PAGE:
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Used Renault Megane review

Although it’s been around for over two decades, the Renault Megane has often been seen as a something of a quirky outsider in the family hatchback class. Undoubtedly stylish, it’s never been quite as popular as mainstream rivals the Volkswagen Golf and Ford Focus. The latest generation Megane has set out to redress that balance.

Looks?

The Renault Megane has always stood out from the crowd - not always for the right reasons. The latest version has toned down the radical design flourishes of old in favour of a refreshed, contemporary look.  

It’s a handsome beast, with its C-shaped LED daytime running lights and equally distinctive eyebrow-shaped rear LEDs lending the car a muscular, sophisticated presence. It’s easily one of the best-looking family hatchbacks on the market, with just a little more personality than the Mazda3 and Peugeot 308

It’s a handsome beast, with its C-shaped LED daytime running lights

What’s it like to drive?

While not the fastest among its competitors, the Megane delivers when it comes to comfort and refinement. Its supple ride is a throwback to classic older French cars, with the Megane more than capable of soaking up the bumps and potholes of typical UK roads.  

It’s equally as impressive on motorway journeys, with noise kept at a minimum. Light steering makes it an easy companion when driving in town, while there’s plenty of grip on tap for fast, controlled cornering when out on twisty B-roads.  

Performance from the Megane’s range of petrol and diesel engines is more than acceptable if not top of the class. The Ford Focus and Volkswagen Golf may be more entertaining to drive, but they both lack the Renault’s idiosyncratic Gallic charm. 

It’s equally as impressive on motorway journeys, with noise kept at a minimum.

Inside?

Renault has got the basics right when it comes to the Megane’s driving position. The driver’s seat, which has lumbar and height adjustment as standard, is low to the floor and the steering has a decent range of rake and reach adjustment. Both allow you to get comfortable easily on those long drives.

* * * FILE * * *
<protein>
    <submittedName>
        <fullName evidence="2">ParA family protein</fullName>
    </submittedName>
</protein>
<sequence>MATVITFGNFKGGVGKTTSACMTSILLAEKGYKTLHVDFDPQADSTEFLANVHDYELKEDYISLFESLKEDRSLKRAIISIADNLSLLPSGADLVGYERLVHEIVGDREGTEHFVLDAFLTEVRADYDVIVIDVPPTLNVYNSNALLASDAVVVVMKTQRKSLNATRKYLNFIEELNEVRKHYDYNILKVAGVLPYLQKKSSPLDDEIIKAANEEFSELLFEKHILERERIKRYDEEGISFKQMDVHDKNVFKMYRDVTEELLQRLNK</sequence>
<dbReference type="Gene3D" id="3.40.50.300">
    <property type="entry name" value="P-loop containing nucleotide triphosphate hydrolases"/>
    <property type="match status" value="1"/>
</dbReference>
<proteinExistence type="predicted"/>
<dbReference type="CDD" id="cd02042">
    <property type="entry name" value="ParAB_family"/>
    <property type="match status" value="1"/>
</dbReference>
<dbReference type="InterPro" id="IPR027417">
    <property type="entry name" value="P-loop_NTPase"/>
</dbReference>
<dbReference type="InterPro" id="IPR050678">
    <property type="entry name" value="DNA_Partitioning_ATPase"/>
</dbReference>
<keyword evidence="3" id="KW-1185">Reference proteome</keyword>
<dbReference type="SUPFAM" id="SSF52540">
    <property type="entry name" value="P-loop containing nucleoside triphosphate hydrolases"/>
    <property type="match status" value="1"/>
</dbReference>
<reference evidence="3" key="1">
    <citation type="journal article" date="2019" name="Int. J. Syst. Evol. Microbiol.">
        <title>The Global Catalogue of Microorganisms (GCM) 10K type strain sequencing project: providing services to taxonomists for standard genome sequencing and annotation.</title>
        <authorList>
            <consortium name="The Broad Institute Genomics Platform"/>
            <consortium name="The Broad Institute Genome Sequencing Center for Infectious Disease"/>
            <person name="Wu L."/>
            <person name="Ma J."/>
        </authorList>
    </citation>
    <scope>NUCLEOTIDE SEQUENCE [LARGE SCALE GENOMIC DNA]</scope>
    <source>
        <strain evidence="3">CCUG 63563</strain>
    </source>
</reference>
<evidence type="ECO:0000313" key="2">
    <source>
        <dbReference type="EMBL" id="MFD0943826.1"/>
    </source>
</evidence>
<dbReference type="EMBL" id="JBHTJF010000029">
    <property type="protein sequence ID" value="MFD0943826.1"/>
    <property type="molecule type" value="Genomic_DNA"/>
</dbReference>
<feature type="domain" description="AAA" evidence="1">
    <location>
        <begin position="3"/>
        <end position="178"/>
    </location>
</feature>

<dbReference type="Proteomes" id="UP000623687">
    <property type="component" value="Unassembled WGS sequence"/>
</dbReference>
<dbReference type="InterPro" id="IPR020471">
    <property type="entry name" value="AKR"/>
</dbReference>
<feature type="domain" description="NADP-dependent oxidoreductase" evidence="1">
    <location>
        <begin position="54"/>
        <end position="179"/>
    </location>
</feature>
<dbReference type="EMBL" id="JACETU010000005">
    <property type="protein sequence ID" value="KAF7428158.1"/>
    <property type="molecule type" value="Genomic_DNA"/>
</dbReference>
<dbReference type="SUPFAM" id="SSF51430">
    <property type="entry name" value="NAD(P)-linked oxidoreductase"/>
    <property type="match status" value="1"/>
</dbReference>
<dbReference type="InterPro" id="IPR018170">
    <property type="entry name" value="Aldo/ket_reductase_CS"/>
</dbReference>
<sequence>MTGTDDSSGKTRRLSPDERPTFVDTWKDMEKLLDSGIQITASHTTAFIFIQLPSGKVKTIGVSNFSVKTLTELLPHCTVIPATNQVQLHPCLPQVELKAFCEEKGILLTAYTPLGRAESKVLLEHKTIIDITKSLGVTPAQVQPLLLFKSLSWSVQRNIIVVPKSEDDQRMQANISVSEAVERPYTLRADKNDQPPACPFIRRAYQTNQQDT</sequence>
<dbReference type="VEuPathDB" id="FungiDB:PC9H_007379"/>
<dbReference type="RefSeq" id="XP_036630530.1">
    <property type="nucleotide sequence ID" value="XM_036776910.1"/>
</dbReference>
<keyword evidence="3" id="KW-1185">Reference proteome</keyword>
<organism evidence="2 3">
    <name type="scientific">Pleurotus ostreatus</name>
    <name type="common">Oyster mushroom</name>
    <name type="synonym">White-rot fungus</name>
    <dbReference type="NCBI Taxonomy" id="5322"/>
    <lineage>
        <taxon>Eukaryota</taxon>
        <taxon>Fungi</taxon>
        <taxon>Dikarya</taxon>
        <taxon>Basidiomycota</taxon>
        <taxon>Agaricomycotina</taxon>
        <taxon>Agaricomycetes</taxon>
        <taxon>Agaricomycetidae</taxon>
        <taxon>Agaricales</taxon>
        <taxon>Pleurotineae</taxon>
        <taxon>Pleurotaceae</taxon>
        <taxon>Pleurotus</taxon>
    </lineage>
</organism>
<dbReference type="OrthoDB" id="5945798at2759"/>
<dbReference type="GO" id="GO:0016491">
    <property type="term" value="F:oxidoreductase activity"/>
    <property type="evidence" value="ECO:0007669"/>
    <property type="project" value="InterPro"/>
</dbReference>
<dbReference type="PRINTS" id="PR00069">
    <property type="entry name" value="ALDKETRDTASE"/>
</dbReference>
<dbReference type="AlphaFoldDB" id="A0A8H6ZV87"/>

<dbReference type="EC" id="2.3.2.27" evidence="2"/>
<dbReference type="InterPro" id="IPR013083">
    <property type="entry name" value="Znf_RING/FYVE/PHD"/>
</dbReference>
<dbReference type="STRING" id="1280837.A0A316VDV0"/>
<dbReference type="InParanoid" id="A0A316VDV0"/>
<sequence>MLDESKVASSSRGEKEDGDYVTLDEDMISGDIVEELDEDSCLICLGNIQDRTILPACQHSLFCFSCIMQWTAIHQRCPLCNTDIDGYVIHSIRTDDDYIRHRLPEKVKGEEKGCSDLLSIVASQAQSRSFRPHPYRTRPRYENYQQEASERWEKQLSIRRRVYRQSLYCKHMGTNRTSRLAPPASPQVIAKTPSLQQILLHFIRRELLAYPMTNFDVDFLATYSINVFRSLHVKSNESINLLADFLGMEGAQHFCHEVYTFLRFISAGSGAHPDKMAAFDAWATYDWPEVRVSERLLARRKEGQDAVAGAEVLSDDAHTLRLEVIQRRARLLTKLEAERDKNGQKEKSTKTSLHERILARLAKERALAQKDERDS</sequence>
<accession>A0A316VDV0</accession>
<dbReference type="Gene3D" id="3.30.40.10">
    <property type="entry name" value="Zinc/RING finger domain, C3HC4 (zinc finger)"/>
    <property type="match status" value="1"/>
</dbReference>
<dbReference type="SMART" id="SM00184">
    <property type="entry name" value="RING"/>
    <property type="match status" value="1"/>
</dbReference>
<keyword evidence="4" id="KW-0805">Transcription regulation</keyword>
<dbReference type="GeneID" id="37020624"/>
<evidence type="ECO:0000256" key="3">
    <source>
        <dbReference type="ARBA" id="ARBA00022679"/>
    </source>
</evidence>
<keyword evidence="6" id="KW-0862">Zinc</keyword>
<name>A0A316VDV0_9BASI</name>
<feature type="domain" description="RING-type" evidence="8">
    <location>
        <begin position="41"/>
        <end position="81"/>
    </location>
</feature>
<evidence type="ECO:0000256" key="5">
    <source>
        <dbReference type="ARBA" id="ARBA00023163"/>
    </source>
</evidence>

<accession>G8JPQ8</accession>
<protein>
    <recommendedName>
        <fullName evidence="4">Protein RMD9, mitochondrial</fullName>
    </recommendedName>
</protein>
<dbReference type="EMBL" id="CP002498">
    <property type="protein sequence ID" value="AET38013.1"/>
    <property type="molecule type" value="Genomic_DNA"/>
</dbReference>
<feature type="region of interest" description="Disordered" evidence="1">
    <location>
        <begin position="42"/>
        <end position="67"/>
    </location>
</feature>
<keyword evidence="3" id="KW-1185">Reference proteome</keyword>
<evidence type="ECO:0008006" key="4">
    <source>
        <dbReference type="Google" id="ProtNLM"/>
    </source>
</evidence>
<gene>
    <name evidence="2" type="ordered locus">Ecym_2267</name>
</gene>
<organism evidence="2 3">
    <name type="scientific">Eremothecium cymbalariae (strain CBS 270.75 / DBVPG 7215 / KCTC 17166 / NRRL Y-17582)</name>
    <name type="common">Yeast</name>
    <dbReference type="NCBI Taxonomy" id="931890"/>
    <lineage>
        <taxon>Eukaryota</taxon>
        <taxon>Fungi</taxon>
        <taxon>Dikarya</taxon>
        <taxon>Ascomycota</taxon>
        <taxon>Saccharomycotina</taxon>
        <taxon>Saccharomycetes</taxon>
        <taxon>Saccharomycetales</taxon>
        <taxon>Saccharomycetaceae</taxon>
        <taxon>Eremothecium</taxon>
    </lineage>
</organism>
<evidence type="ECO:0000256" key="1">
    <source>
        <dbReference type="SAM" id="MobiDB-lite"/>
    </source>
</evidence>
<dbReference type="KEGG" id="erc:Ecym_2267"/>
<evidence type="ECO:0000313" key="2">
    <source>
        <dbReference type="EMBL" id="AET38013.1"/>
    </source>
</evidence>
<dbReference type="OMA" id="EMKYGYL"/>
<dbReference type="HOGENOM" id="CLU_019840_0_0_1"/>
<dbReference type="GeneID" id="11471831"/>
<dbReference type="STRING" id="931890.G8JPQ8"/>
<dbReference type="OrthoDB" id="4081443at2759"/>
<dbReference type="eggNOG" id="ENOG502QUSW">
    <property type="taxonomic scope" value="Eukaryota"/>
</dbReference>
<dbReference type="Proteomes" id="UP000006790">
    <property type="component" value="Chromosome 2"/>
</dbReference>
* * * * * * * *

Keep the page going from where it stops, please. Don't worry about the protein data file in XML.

Thanks to the Megane’s narrow front pillars forward visibility is good. The car’s thick rear pillars can obscure the view when carrying out reversing and parking manoeuvres. On all but entry-level models rear-parking sensors come as standard, while Dynamique S Nav trim features a rear-view camera as well – ideal for reverse parking into a tight gap or just spying on who is behind you in the drive-thru queue.   

In Dynamique Nav trim, the Megane comes with a 7-inch touchscreen with sat-nav as standard, along with Bluetooth and a DAB radio. While the Dynamique S Nav models feature an upgraded portrait-style 8.7-inch infotainment system, very much inspired by Tesla and Volvo

The latest Megane’s interior is the best so far, with a level of fit and finish that outstrips previous models. There are tactile soft touch materials on the dash, quality fabrics on the seats and pleasing ambient lighting that brings the interior to life after dark. There are also configurable digital instruments on all but the most basic-spec models.  

Practicality

The Megane’s cabin offers plenty of comfort for both driver and passengers, with supportive seats and generous knee and headroom both in the rear and up front. Sitting three adults abreast in the back seat may be a bit of a squeeze though.  

There are plenty of storage places, including a couple of carpeted door bins, cubbies under the front armrest and below the steering wheel and cupholders for front and rear occupants. The Megane’s boot will comfortably swallow a couple of buggies or the weekly family shop, and with the rear seats folded down there’s enough room to pack in some suitcases for a long weekend away. 

Running costs and reliability

The Renault Megane has always been one of the most efficient cars in the family hatchback sector, and this latest model is no exception. The most economical diesel-powered model in the range will return 62.8mpg with CO2 emissions in line with the competition. The entry-level petrol engine offers similarly impressive economy, delivering 48.7mpg with equally low CO2 figures. 

Renault’s quality has come on in leaps and bounds over the past few years. Lingering questions over reliability still occasionally arise.

What cinch loves

We love the Megane’s ‘outsider’ status. It’s always been a little different from its more mainstream rivals, and this latest model is no exception. This time it’s got the looks, the technology and the sophistication to make it a genuine competitor.

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Verdict

Good

The Renault Megane has upped its game in the family hatchback class. It now offers handsome looks, a quality interior and a general air of sophistication that has put it firmly back in the running. Its Euro NCAP maximum 5-star overall protection rating only adds to the Megane’s quality credentials.

This review was

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